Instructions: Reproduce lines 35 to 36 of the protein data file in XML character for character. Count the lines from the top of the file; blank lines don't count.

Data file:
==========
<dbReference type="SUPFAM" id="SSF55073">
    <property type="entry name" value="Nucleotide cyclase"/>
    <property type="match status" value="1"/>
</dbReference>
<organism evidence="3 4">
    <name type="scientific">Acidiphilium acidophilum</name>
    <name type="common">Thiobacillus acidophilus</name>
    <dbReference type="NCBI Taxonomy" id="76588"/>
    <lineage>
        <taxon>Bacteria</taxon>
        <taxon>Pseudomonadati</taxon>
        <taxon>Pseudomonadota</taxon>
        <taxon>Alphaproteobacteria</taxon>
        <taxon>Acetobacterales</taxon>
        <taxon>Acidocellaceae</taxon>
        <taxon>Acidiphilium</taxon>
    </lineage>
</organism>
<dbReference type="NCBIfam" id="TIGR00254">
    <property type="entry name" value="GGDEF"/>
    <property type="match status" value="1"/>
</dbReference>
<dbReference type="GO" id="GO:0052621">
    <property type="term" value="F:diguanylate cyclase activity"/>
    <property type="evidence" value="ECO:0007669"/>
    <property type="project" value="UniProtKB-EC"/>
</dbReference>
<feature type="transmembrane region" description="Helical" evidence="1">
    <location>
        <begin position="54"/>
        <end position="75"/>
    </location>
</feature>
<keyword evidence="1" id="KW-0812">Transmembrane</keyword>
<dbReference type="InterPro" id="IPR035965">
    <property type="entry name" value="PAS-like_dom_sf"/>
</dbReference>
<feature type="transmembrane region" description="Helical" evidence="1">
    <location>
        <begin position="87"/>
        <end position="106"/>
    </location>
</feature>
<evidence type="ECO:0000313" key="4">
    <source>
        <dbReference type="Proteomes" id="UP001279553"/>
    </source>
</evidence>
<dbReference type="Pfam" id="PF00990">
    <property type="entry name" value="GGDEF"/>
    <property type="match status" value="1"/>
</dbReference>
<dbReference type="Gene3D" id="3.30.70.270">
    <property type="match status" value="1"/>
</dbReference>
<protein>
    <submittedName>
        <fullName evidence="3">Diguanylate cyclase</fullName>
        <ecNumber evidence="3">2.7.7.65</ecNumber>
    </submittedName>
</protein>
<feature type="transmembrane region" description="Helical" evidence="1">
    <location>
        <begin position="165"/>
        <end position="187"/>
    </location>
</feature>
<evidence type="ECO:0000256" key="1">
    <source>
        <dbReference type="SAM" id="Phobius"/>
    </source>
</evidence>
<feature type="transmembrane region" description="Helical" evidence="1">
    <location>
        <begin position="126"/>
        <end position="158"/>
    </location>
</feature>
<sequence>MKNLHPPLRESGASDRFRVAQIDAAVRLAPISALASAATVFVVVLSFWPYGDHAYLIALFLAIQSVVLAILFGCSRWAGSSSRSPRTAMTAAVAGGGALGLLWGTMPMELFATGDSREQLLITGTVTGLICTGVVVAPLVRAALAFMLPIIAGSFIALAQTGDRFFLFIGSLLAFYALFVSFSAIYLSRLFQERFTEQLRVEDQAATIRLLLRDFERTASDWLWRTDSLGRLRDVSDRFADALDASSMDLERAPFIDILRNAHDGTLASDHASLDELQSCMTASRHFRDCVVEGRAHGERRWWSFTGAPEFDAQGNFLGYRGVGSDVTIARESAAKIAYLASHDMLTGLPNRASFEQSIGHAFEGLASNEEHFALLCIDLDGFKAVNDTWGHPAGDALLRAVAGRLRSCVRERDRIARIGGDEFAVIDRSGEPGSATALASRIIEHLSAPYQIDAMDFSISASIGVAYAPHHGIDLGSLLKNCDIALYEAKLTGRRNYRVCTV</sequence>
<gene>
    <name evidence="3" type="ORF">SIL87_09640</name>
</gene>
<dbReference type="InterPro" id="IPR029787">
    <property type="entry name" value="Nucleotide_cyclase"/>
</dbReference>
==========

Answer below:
<dbReference type="InterPro" id="IPR035965">
    <property type="entry name" value="PAS-like_dom_sf"/>